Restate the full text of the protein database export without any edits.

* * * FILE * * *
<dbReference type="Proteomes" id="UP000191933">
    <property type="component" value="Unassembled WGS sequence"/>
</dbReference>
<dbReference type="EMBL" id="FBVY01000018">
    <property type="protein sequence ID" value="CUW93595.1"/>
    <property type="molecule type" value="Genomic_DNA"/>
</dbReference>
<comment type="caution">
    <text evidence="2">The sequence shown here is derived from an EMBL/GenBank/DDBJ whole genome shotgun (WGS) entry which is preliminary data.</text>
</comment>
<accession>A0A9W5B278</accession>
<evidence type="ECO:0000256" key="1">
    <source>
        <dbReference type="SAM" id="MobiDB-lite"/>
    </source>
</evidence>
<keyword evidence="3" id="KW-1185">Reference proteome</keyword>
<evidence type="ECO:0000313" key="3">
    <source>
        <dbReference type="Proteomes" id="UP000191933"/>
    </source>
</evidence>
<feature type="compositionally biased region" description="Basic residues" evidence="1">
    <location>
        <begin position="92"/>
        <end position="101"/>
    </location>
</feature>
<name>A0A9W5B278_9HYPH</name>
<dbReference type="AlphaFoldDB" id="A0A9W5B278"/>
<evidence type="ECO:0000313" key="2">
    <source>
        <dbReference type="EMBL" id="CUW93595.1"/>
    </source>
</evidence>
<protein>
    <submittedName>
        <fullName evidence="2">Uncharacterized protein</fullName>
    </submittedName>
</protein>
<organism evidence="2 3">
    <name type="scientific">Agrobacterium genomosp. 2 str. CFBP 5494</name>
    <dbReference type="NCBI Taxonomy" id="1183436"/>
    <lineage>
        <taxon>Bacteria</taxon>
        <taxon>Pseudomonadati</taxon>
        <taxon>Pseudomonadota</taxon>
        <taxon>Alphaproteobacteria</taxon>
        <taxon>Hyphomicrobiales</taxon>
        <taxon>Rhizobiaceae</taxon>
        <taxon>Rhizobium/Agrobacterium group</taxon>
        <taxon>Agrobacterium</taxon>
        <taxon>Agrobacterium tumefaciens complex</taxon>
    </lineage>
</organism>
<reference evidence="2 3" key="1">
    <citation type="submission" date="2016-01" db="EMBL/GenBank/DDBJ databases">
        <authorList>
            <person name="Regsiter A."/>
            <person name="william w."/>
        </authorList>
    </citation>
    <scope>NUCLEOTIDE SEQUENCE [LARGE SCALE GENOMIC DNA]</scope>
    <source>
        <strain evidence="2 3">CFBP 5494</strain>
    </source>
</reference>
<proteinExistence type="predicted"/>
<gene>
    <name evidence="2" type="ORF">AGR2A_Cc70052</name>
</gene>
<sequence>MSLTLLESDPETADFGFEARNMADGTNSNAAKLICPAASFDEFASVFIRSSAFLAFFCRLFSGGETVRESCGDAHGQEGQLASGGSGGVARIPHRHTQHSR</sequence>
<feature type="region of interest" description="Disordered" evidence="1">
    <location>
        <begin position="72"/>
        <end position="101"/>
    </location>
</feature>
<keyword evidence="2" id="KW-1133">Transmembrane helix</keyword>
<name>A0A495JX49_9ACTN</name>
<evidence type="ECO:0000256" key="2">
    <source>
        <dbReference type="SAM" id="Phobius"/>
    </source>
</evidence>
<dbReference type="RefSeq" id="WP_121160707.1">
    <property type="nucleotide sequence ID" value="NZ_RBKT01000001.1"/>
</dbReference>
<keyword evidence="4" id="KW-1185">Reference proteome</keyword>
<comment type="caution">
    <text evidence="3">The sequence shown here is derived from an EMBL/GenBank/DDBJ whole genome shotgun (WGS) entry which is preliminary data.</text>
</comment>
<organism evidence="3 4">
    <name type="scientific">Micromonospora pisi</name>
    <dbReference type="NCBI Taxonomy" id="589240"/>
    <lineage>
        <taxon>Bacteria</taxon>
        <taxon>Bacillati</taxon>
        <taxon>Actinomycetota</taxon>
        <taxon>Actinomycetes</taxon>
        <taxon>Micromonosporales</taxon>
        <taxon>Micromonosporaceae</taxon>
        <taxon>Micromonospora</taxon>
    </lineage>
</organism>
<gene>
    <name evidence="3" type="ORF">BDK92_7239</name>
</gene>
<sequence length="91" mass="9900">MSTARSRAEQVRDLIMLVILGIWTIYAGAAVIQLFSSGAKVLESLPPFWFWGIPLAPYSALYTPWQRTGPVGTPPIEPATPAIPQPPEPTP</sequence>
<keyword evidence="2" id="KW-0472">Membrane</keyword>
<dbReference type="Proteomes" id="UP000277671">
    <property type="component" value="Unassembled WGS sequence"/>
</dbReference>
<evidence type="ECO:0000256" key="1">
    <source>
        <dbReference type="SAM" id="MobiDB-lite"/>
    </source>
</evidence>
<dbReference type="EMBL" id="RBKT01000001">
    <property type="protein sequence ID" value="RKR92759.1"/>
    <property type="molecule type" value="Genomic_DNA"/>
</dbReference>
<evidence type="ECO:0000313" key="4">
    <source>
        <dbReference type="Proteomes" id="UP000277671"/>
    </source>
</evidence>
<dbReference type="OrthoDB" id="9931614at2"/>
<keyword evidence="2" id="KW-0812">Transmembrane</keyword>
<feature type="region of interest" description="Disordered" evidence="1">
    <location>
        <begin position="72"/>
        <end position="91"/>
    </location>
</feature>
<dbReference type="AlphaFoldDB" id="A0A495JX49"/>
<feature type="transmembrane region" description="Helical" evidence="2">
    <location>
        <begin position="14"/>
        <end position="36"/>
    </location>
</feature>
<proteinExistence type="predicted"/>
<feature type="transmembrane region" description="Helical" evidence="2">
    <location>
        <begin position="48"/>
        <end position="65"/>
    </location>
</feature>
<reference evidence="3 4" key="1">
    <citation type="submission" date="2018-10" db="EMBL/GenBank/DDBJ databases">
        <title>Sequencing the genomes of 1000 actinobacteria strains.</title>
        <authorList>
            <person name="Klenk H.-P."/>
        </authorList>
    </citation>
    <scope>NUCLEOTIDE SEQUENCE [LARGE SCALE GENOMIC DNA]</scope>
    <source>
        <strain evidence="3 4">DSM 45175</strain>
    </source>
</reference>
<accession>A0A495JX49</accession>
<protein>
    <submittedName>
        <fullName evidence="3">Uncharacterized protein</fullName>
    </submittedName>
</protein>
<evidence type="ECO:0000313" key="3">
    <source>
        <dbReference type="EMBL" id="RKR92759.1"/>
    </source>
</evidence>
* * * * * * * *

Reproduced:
<dbReference type="Proteomes" id="UP000191933">
    <property type="component" value="Unassembled WGS sequence"/>
</dbReference>
<dbReference type="EMBL" id="FBVY01000018">
    <property type="protein sequence ID" value="CUW93595.1"/>
    <property type="molecule type" value="Genomic_DNA"/>
</dbReference>
<comment type="caution">
    <text evidence="2">The sequence shown here is derived from an EMBL/GenBank/DDBJ whole genome shotgun (WGS) entry which is preliminary data.</text>
</comment>
<accession>A0A9W5B278</accession>
<evidence type="ECO:0000256" key="1">
    <source>
        <dbReference type="SAM" id="MobiDB-lite"/>
    </source>
</evidence>
<keyword evidence="3" id="KW-1185">Reference proteome</keyword>
<evidence type="ECO:0000313" key="3">
    <source>
        <dbReference type="Proteomes" id="UP000191933"/>
    </source>
</evidence>
<feature type="compositionally biased region" description="Basic residues" evidence="1">
    <location>
        <begin position="92"/>
        <end position="101"/>
    </location>
</feature>
<name>A0A9W5B278_9HYPH</name>
<dbReference type="AlphaFoldDB" id="A0A9W5B278"/>
<evidence type="ECO:0000313" key="2">
    <source>
        <dbReference type="EMBL" id="CUW93595.1"/>
    </source>
</evidence>
<protein>
    <submittedName>
        <fullName evidence="2">Uncharacterized protein</fullName>
    </submittedName>
</protein>
<organism evidence="2 3">
    <name type="scientific">Agrobacterium genomosp. 2 str. CFBP 5494</name>
    <dbReference type="NCBI Taxonomy" id="1183436"/>
    <lineage>
        <taxon>Bacteria</taxon>
        <taxon>Pseudomonadati</taxon>
        <taxon>Pseudomonadota</taxon>
        <taxon>Alphaproteobacteria</taxon>
        <taxon>Hyphomicrobiales</taxon>
        <taxon>Rhizobiaceae</taxon>
        <taxon>Rhizobium/Agrobacterium group</taxon>
        <taxon>Agrobacterium</taxon>
        <taxon>Agrobacterium tumefaciens complex</taxon>
    </lineage>
</organism>
<reference evidence="2 3" key="1">
    <citation type="submission" date="2016-01" db="EMBL/GenBank/DDBJ databases">
        <authorList>
            <person name="Regsiter A."/>
            <person name="william w."/>
        </authorList>
    </citation>
    <scope>NUCLEOTIDE SEQUENCE [LARGE SCALE GENOMIC DNA]</scope>
    <source>
        <strain evidence="2 3">CFBP 5494</strain>
    </source>
</reference>
<proteinExistence type="predicted"/>
<gene>
    <name evidence="2" type="ORF">AGR2A_Cc70052</name>
</gene>
<sequence>MSLTLLESDPETADFGFEARNMADGTNSNAAKLICPAASFDEFASVFIRSSAFLAFFCRLFSGGETVRESCGDAHGQEGQLASGGSGGVARIPHRHTQHSR</sequence>
<feature type="region of interest" description="Disordered" evidence="1">
    <location>
        <begin position="72"/>
        <end position="101"/>
    </location>
</feature>
<keyword evidence="2" id="KW-1133">Transmembrane helix</keyword>
<name>A0A495JX49_9ACTN</name>
<evidence type="ECO:0000256" key="2">
    <source>
        <dbReference type="SAM" id="Phobius"/>
    </source>
</evidence>
<dbReference type="RefSeq" id="WP_121160707.1">
    <property type="nucleotide sequence ID" value="NZ_RBKT01000001.1"/>
</dbReference>
<keyword evidence="4" id="KW-1185">Reference proteome</keyword>
<comment type="caution">
    <text evidence="3">The sequence shown here is derived from an EMBL/GenBank/DDBJ whole genome shotgun (WGS) entry which is preliminary data.</text>
</comment>
<organism evidence="3 4">
    <name type="scientific">Micromonospora pisi</name>
    <dbReference type="NCBI Taxonomy" id="589240"/>
    <lineage>
        <taxon>Bacteria</taxon>
        <taxon>Bacillati</taxon>
        <taxon>Actinomycetota</taxon>
        <taxon>Actinomycetes</taxon>
        <taxon>Micromonosporales</taxon>
        <taxon>Micromonosporaceae</taxon>
        <taxon>Micromonospora</taxon>
    </lineage>
</organism>
<gene>
    <name evidence="3" type="ORF">BDK92_7239</name>
</gene>
<sequence length="91" mass="9900">MSTARSRAEQVRDLIMLVILGIWTIYAGAAVIQLFSSGAKVLESLPPFWFWGIPLAPYSALYTPWQRTGPVGTPPIEPATPAIPQPPEPTP</sequence>
<keyword evidence="2" id="KW-0472">Membrane</keyword>
<dbReference type="Proteomes" id="UP000277671">
    <property type="component" value="Unassembled WGS sequence"/>
</dbReference>
<evidence type="ECO:0000256" key="1">
    <source>
        <dbReference type="SAM" id="MobiDB-lite"/>
    </source>
</evidence>
<dbReference type="EMBL" id="RBKT01000001">
    <property type="protein sequence ID" value="RKR92759.1"/>
    <property type="molecule type" value="Genomic_DNA"/>
</dbReference>
<evidence type="ECO:0000313" key="4">
    <source>
        <dbReference type="Proteomes" id="UP000277671"/>
    </source>
</evidence>
<dbReference type="OrthoDB" id="9931614at2"/>
<keyword evidence="2" id="KW-0812">Transmembrane</keyword>
<feature type="region of interest" description="Disordered" evidence="1">
    <location>
        <begin position="72"/>
        <end position="91"/>
    </location>
</feature>
<dbReference type="AlphaFoldDB" id="A0A495JX49"/>
<feature type="transmembrane region" description="Helical" evidence="2">
    <location>
        <begin position="14"/>
        <end position="36"/>
    </location>
</feature>
<proteinExistence type="predicted"/>
<feature type="transmembrane region" description="Helical" evidence="2">
    <location>
        <begin position="48"/>
        <end position="65"/>
    </location>
</feature>
<reference evidence="3 4" key="1">
    <citation type="submission" date="2018-10" db="EMBL/GenBank/DDBJ databases">
        <title>Sequencing the genomes of 1000 actinobacteria strains.</title>
        <authorList>
            <person name="Klenk H.-P."/>
        </authorList>
    </citation>
    <scope>NUCLEOTIDE SEQUENCE [LARGE SCALE GENOMIC DNA]</scope>
    <source>
        <strain evidence="3 4">DSM 45175</strain>
    </source>
</reference>
<accession>A0A495JX49</accession>
<protein>
    <submittedName>
        <fullName evidence="3">Uncharacterized protein</fullName>
    </submittedName>
</protein>
<evidence type="ECO:0000313" key="3">
    <source>
        <dbReference type="EMBL" id="RKR92759.1"/>
    </source>
</evidence>